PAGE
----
Given a chance to catch its breath, a fish generally calms down. It’ll squirm around a bit but eventually stops. If you have to have a hero shot, wet your hands, lift it gently and quickly, take your photo and put it back in the water. Better still take a shot of it in the water with you kneeling next to it.

Always wet your hands before touching fish, particularly members of the pike and salmonid families, species plated in soft, small scales. Their slime is like a second skin, protecting them from parasites and bacteria. A dry hand removes it, leaving the bare spot vulnerable to life threatening infections.

Never lift a northern pike by the eye sockets. All game fish are sight feeders–that’s why they hit lures and flies. Poking one in the eyes, then lifting it can damage its vision. Blinding one amounts to a death sentence.

Avoid holding a bass by jamming your thumb and index fingers into its mouth and lifting it by the lower jaw so it suspends horizontally. While that pose might look great in magazines and on-line, it can injure, even break the bass’s jaw–and that can’t be good.

Be gentle when you’re removing a hook. Don’t just rip it out; wiggle it around to work it out. If it’s deep, cut the leader and leave it in the fish. If it’s in the throat, the fish can sometimes work it out or it’ll rust away with time. If it’s in the gut, the fish’s stomach acids will eventually dissolve it.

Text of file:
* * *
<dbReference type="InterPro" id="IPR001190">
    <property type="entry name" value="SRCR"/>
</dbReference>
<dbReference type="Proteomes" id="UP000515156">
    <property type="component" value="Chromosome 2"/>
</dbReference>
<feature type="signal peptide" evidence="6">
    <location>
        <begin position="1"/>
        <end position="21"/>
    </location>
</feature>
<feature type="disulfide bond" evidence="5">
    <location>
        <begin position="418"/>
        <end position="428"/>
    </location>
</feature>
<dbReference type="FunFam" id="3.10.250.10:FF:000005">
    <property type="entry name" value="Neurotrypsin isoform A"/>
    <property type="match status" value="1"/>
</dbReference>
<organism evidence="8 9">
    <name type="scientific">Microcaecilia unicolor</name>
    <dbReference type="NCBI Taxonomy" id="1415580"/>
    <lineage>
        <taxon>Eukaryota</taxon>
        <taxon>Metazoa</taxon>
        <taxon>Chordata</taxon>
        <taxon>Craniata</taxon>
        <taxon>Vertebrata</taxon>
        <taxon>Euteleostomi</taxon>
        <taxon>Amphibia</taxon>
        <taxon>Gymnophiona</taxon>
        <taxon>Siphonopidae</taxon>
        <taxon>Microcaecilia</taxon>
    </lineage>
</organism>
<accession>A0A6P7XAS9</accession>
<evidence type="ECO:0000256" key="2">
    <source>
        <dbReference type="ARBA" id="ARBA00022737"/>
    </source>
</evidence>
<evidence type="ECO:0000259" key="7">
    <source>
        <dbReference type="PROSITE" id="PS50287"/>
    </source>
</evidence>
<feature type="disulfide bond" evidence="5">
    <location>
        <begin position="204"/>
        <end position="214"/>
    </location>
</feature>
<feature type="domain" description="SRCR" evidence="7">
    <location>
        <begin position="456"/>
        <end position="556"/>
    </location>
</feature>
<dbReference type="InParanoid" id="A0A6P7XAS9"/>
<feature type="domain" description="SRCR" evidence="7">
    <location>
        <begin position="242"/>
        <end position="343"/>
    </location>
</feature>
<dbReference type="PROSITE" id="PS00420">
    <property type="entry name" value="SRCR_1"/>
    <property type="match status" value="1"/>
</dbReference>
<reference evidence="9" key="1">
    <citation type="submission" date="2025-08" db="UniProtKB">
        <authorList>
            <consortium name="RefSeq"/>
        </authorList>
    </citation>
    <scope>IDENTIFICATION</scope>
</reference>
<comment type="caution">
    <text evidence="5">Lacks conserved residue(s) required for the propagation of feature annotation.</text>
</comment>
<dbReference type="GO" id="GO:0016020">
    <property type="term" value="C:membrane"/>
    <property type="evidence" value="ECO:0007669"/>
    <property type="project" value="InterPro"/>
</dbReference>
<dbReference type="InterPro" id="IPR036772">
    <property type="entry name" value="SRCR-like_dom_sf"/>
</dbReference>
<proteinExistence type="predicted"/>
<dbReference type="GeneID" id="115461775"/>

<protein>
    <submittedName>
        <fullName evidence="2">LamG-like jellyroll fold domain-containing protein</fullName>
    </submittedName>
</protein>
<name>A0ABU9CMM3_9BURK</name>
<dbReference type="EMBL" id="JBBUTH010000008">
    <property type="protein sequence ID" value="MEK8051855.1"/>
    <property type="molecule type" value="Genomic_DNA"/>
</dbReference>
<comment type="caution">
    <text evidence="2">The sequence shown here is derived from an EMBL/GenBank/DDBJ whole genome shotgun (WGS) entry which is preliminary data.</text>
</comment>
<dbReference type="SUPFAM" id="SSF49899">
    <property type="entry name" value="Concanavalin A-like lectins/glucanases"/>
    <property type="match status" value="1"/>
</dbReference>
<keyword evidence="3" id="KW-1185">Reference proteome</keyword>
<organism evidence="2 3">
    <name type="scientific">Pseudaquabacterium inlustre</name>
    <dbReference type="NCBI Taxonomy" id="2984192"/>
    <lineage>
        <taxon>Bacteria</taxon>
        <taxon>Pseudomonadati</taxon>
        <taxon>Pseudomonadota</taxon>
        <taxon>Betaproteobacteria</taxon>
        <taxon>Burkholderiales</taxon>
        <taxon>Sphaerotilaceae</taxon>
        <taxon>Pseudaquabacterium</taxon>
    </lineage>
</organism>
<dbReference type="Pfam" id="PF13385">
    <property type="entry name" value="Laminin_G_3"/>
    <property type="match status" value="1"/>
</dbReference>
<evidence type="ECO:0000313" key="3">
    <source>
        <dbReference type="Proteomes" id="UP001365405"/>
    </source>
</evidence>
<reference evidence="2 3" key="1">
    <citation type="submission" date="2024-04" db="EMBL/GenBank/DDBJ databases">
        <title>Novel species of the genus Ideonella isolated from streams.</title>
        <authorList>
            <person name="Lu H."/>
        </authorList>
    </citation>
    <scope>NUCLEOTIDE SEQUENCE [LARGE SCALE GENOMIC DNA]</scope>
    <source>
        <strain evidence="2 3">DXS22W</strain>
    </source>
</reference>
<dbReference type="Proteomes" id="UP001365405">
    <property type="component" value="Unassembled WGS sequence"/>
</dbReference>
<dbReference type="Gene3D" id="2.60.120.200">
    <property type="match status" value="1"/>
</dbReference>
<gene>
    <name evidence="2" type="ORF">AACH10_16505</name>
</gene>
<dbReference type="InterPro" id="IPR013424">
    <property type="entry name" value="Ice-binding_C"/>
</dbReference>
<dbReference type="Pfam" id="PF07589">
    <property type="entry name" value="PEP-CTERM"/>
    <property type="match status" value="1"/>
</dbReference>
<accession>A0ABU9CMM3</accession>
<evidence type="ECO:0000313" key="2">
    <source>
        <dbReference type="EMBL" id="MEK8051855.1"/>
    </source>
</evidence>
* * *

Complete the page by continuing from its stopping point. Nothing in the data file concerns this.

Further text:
Never hold a large fish in a vertical position. Made to swim, its internal organs are designed to sit horizontally. When you lift it vertically, it has no muscles to support its innards and they can break away from their proper positions.

Cold, slimy and generally silent (bullheads and sheepshead can make sounds) fish are often treated like inanimate objects. But they are alive and all life is delicate. By exercising a little care and gentleness in the handling of those we plan on releasing, we not only mitigate the pain and terror of being yanked out of their habitat, we increase their chances to thrive and fight another day–maybe even spawn.